'Captain Marvel' Screenwriter on the Challenges of Bringing the Hero to the Big Screen

"There are things you wouldn’t think twice about Iron Man but you would think twice about for Captain Marvel," says Nicole Perlman.
Jamie McKelvie/Marvel Entertainment

Originally announced back in 2014, there's been little news about Marvel's Captain Marvel movie, which has been seemingly sluggish in getting underway beyond the announcement of Brie Larson as the movie's lead and the hiring of the movie's writers. Now, Nicole Perlman, one of the two writers assigned to the feature, has talked about some potential reasons behind the delay.

"Meg [LeFauve] and I were hired a long time ago but we didn’t have our marching orders until recently," Perlman said on the latest episode of the Great Big Beautiful Podcast, when talking about the current state of the Captain Marvel screenplay. (The two were brought on board the project two years ago.) "Marvel is a little bit of a house of cards in a sense that everything influences everything around it even if it's very modular. Figuring out where the story fits in the MCU influences things as well."

Continuity isn't the only problem, Perlman suggested. There's also finding a space for Captain Marvel inside the increasingly crowded MCU. "She’s an incredible character, but I will also say that since Marvel has done so many movies already, you really have to go out of your way to make sure her story is fresh and doesn’t borrow too heavily from the other films," she said. "She’s an incredibly strong and wonderful hero, but all the Marvel characters are. So you just need to figure out how to bring her to life in a way that's unique to her story but in a way that honors the canon and also gearing out the roles that she needs to play with everything that’s going on in the MCU."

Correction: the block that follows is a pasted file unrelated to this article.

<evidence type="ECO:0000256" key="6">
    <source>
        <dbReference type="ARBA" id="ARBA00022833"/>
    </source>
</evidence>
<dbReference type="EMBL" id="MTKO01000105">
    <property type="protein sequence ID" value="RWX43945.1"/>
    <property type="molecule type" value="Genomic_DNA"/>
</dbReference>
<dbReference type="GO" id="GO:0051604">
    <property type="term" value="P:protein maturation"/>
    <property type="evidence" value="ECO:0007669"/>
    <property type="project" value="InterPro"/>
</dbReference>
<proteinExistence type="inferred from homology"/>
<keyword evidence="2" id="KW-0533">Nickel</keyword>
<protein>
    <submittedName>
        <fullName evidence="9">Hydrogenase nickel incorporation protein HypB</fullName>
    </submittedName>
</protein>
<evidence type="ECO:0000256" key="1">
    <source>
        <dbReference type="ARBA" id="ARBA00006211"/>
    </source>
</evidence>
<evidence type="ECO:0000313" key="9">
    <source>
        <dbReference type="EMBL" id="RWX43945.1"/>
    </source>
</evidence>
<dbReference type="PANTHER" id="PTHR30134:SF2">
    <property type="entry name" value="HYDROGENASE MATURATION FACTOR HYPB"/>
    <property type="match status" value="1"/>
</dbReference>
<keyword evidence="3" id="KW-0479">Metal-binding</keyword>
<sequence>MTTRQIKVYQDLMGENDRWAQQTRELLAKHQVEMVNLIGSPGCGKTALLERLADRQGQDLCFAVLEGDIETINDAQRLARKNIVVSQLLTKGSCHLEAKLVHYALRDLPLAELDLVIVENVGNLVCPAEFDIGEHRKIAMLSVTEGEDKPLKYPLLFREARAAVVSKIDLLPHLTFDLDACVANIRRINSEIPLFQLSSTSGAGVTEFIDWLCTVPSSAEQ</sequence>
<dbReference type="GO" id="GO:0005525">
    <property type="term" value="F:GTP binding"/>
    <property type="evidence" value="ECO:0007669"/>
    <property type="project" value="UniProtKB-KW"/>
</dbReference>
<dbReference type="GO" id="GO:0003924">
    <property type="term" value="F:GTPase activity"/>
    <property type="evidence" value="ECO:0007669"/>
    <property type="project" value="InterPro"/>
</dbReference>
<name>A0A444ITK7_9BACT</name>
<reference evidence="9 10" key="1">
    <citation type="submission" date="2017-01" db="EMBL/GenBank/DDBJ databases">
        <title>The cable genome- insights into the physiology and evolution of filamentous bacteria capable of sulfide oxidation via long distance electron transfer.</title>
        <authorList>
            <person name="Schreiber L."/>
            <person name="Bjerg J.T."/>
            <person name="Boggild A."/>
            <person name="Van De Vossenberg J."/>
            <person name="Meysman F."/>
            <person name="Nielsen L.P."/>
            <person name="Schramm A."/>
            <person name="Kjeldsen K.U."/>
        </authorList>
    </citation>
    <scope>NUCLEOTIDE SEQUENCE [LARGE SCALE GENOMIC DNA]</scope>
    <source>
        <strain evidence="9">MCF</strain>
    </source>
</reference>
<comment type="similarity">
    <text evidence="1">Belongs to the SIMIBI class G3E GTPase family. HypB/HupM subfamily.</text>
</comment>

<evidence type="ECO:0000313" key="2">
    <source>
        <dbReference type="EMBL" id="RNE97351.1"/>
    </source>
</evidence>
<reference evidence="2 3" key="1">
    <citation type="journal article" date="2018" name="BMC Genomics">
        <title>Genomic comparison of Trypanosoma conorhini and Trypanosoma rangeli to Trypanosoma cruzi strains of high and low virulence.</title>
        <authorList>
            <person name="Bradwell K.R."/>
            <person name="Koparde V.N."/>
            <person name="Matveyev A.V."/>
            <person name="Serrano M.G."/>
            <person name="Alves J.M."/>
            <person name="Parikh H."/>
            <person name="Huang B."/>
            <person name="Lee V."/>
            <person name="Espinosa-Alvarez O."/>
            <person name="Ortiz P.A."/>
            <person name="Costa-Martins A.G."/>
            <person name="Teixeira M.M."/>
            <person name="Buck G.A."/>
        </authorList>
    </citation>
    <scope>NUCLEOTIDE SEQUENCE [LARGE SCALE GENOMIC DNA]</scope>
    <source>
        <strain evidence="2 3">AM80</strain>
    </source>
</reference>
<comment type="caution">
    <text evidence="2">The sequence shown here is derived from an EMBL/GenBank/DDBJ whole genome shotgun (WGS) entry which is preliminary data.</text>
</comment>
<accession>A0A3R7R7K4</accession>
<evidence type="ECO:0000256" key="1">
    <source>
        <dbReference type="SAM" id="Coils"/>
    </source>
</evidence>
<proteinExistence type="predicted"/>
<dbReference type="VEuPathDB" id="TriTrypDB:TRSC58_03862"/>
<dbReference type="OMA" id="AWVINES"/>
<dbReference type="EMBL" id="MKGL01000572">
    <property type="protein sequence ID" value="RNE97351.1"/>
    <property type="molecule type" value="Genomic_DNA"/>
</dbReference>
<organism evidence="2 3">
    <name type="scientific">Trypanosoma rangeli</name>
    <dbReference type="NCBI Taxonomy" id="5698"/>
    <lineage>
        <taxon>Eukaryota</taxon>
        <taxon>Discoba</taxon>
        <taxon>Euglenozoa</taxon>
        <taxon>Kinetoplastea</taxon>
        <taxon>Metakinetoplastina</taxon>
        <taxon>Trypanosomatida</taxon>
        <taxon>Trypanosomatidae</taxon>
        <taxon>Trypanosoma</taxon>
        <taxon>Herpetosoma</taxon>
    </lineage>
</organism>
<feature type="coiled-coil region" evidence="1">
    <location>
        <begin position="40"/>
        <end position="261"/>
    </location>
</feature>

All of those pressures, she suggested, makes Captain Marvel "a little bit of a Twister game whereas Guardians [of the Galaxy, Perlman's previously screenplay for Marvel] is very free, where it’s like the sky is the limit."

And that's even before you consider that Perlman and LeFauve have to navigate the fact that the movie will be Marvel's first female-led feature in more than a decade of filmmaking. "I think theres a tendency to have that back-and-forth conversation of, 'Should it affect the story at all?' or 'Should it affect the writing?'" Perlman admitted, adding, "There are certain tropes you can get away [with not] having to examine too much if you’re not writing the first female Marvel Studios lead; that could be read into a lot or that could diminish her own proactivity, strength and independence. There are things you wouldn’t think twice about Iron Man but you would think twice about for Captain Marvel."

The feature is currently scheduled for a March 8, 2019, release, although it has already been pushed back twice since its initial announcement; it was originally targeted for July 6, 2018.

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